WATCH: A Voodoo Lily That Smells Like a Corpse Is Discovered in Bicol
There is a very rare and unknown plant that grows in the forests of Bicol, Philippines, and scientists have only recently documented its existence. The Amorphophallus caudatus belongs to a family of voodoo lily, which is also a member of the gabi plant, whose leaves are used for making the Bicolano delicacy, laing.
The voodoo lily from Bicol, which is one of the most peculiar species of plants in the Philippines, was discovered by Maverick Tamayo and researchers from the Philippine Taxonomic Initiative during one of their field reconnaissance work in the forests of Camarines Norte in 2020.
“It is one of the tallest and weirdest flowers in the plant kingdom,” Tamayo tells Esquire Philippines. Instead of a fragrant aroma, the flower emits a carrion scent, similar to the smell of a decaying corpse.
“Many of the species under this genus emit a carrion scent during the flowering period. In the Philippines, out of the 17 species known to exist in the country, 16 are endemic or only found in the Philippines and nowhere else in the world,” says Tamayo.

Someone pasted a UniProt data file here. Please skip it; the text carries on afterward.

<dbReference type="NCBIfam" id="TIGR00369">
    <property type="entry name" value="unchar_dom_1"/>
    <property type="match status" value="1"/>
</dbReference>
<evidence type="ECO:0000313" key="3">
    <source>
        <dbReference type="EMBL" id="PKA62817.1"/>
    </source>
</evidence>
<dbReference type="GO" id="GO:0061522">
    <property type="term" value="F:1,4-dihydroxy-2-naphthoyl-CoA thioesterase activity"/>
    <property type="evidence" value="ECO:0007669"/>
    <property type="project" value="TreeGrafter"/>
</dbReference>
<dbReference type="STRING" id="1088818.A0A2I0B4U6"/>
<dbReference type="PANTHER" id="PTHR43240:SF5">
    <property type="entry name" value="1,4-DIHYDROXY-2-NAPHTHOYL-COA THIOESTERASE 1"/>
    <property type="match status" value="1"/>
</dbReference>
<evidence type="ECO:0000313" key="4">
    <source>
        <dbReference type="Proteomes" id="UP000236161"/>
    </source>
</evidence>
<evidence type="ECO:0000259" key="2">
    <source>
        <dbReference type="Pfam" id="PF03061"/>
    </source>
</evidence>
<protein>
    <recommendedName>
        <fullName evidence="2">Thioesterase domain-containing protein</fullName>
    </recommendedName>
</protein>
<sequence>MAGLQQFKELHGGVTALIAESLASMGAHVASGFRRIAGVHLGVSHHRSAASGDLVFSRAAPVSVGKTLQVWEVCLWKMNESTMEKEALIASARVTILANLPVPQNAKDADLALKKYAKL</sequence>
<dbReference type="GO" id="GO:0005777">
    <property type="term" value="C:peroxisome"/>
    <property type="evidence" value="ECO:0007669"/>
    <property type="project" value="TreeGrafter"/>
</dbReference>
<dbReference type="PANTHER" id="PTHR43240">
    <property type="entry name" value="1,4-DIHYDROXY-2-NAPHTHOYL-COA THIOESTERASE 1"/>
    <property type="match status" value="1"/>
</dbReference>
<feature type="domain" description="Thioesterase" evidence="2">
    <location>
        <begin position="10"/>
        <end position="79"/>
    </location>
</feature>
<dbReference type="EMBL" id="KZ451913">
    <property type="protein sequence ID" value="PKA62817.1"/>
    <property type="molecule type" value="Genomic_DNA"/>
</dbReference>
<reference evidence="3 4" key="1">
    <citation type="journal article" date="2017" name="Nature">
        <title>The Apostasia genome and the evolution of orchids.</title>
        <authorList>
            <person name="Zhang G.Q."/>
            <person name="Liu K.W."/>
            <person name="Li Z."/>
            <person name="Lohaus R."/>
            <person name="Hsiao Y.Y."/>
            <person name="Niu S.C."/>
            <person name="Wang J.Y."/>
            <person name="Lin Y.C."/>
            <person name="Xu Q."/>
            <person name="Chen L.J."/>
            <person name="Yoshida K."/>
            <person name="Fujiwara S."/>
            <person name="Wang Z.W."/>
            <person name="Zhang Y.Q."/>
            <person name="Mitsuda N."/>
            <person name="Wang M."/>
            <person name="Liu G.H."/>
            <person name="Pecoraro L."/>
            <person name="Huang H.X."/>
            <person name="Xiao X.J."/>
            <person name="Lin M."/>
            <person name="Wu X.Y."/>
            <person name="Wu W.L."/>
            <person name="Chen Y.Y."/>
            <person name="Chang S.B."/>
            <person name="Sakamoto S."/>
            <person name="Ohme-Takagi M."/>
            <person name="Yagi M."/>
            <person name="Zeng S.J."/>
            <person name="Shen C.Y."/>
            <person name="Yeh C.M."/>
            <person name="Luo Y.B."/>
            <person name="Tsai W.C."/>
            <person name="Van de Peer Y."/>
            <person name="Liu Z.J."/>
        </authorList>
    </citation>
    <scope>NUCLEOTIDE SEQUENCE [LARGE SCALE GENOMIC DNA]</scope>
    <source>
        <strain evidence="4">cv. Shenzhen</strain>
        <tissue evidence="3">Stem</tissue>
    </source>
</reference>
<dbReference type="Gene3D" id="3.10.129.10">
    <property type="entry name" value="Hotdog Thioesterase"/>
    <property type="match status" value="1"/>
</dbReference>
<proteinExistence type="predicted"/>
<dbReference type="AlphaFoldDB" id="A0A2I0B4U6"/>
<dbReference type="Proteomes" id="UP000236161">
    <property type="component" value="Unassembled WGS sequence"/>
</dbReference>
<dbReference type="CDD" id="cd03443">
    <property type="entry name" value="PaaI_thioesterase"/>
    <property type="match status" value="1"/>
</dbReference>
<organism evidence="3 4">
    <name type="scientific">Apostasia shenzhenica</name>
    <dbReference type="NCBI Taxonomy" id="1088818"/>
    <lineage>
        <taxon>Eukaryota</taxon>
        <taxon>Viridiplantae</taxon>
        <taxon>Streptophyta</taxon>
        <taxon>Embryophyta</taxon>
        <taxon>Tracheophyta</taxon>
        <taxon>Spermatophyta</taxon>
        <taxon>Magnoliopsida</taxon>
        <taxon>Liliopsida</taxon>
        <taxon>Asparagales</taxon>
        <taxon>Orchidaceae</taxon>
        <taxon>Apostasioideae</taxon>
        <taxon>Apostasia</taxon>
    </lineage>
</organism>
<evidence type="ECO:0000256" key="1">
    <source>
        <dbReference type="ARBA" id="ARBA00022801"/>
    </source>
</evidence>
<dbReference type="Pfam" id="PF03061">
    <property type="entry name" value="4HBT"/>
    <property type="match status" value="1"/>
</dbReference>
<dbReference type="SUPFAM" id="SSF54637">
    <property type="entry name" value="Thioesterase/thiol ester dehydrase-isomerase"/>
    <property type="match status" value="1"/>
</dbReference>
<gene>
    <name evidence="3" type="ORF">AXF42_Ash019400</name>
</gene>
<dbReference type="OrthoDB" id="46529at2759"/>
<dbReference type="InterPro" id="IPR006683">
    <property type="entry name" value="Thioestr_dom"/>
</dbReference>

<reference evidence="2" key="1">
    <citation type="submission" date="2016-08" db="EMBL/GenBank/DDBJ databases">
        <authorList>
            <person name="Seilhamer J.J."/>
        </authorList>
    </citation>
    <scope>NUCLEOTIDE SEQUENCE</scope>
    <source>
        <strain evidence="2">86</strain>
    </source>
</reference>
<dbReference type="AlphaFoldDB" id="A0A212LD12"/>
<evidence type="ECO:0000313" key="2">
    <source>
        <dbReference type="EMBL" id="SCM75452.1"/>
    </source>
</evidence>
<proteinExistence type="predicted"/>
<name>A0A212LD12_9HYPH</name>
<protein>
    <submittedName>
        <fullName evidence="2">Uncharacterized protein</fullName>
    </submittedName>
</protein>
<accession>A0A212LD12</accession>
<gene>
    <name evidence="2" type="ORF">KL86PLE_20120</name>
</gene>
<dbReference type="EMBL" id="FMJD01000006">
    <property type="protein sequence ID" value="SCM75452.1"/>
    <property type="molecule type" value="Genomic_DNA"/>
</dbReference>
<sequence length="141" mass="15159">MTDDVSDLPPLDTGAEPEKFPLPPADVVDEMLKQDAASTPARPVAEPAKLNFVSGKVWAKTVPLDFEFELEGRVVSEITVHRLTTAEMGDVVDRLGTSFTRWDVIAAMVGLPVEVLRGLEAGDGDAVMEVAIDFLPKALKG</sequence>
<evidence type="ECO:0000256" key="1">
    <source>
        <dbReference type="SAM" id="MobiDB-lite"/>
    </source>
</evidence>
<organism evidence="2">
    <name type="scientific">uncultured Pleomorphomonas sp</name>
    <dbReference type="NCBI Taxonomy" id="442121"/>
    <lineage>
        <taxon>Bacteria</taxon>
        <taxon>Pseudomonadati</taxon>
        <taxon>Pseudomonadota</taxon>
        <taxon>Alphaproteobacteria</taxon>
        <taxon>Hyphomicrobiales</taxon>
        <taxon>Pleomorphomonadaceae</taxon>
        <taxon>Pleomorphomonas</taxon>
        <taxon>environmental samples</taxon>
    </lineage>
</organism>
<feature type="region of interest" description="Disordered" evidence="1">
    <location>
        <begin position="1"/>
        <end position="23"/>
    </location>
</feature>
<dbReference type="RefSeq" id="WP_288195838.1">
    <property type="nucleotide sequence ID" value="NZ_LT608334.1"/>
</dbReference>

According to Tamayo, the flower emits a very strong unpleasant scent to attract pollinators such as flies and beetles.
Bicol Voodoo Lily Critically Endangered
Unfortunately, Tamayo and his team did not find as many individuals of the species during their fieldwork.
“The plant is rare in the area and was only observed at one location in the forest,” Tamayo and his co-authors wrote in a paper published in the Nordic Journal of Botany.
Because of its rarity and sparse occurrence in the region, Tamayo and his team ascribed it a conservation status of Critically Endangered, according to the standards set by the International Union for Conservation of Nature or IUCN. Fewer than 250 mature individuals were observed with an extent of occurrence of less than 100 square kilometers, and an area of occupancy of less than 10 square kilometers.
“Anthropogenic disturbances such as coconut plantations in the lower part of the area are seen as potential threats to the species,” wrote the authors.
It is not the first time Tamayo has discovered rare plant species in the Philippines. This year alone, he discovered an ultra-rare species of fire orchid, which he named fire flower.
Tamayo has also discovered a separate species of voodoo lily in Bohol, which he named Amorphophallus calcicola. He hopes that by bringing more attention to these undiscovered and endangered species, the public and the government can work together to protect their habitat.
Maverick Tamayo is a Biology instructor at the Department of Biology College of Science, University of the Philippines Baguio. He chairs the UP Baguio Native Plants Committee and heads the research committee of the Philippine Taxonomic Initiative, Inc.